28/08 - Stage 6 - Benalmádena to La Zubia - 167.1 km

This is the first real uphill finish in this year’s Vuelta a España. A steep drag towards the line could easily turn the general classification upside down.

The route
From the start in Benalmádena, the riders go to Málaga before heading east alongside the coastline towards Torre del Mar. Here, the peloton starts getting back into the country before taking on the first categorized climb of the day; Alto de Zafarraya. This category 2 climb is 12.3 km long and has an average gradient of 5.7 %. It’s a very steady ascent with just a few steep sections on the last part of the climb.

From the top of Alto de Zafarraya, the following 40 km are a constant up and down, including the category 3 climb, Alto de los Bermejales (5.8 km / avg. 5.8 %). From here, the riders head towards the two intermediate sprints of the day. The road goes downhill most of the time, making for a fast pace. A morning breakaway won’t stand much of a chance when the fight for positions starts in the peloton.

The finish
With 5 km to go, the riders enter La Zubia. The peloton will be going extremely fast at this point as all the GC riders want to be near the front. 500 meters later, the riders turn left onto the narrow Calle Cruz de San Antón. This is where the final climb begins. The first part is steep. Then, it evens out a bit, before the last 3.5 km kick up with an agonizing average gradient of over 10 %. What characterizes this ascent is the lack of corners. It’s straight-out all the time, making it a mental challenge as well. There is no place to recover before the line.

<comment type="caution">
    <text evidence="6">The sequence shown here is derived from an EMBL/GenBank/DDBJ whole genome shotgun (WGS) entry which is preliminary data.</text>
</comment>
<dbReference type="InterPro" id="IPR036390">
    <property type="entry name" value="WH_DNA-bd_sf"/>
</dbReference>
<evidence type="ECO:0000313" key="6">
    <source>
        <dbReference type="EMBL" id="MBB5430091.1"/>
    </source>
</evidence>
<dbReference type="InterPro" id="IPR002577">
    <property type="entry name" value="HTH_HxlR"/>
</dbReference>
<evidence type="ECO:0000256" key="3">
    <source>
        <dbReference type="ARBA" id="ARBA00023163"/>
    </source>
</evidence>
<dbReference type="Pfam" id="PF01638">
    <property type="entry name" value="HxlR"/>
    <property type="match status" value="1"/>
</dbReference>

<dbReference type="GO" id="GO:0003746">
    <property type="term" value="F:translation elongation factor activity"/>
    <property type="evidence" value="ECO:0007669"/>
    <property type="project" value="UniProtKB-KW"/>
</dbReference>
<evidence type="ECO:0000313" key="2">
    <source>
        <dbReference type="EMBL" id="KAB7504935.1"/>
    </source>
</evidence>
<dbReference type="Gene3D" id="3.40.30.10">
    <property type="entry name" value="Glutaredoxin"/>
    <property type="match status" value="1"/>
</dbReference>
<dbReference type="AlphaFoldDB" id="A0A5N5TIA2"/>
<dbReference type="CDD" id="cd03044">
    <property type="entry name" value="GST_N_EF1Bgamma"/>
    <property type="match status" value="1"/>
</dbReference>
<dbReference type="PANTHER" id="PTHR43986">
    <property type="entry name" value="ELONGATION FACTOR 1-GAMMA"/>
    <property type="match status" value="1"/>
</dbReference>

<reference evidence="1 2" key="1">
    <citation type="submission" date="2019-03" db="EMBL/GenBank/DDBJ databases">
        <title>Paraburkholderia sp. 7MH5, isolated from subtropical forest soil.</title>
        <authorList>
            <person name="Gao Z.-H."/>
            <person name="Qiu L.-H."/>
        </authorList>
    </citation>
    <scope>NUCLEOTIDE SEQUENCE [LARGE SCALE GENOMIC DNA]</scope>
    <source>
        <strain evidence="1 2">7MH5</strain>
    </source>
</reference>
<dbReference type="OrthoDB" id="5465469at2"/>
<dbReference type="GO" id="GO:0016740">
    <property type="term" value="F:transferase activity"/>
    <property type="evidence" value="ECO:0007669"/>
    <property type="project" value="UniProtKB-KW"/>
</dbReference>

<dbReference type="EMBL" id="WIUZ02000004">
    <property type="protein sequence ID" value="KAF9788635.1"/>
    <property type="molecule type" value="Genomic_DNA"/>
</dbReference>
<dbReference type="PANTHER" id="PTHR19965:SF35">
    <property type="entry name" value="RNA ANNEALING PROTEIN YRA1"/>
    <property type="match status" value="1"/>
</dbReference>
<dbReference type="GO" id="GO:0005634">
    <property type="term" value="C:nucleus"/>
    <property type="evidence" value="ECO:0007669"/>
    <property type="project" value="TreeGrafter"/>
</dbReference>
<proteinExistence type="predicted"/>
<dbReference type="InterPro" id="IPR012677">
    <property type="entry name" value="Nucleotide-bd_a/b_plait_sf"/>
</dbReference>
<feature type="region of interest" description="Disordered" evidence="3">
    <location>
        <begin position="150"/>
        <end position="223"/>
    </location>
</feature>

According to Luis Angel Maté, who knows this climb well, it’s a very regular ascent but without any easy parts as the gradients constantly stay above 10 %. Furthermore, as it’s located in the middle of the forest, it will be extremely hot. However, in regards of changes of rhythm, it’s not a complicated climb. Maté explains that as long as you know yourself and how to manage your energy levels, you will be fine.

The favorites
There are a lot of explosive riders in this year’s Vuelta a España. However, to me, there is only one true favorite for a finish like this. Joaquim ‘Purito’ Rodriguez is the best rider in the world on a short and steep ascent as we have here. There is simply nobody in the peloton who can match his kick on the steep gradients. Purito knows that he will lose minutes against the clock on stage 10. Therefore, he has to take advantage of every given opportunity to gain time on his rivals. With 10 bonus seconds on the line today, he can’t afford to miss out. What Giant-Shimano is in the bunch sprints, Katusha is on these kind of finishes. With Kolobnev, Caruso and Moreno, Purito couldn’t ask for a better leadout. On stage 3, they messed up when Caruso ended up getting a gap alone. Naturally, Purito should have been on his wheel, ready to counterattack. He had to settle for 3rd place knowing he missed a golden opportunity. Now, he’s eager to make it right.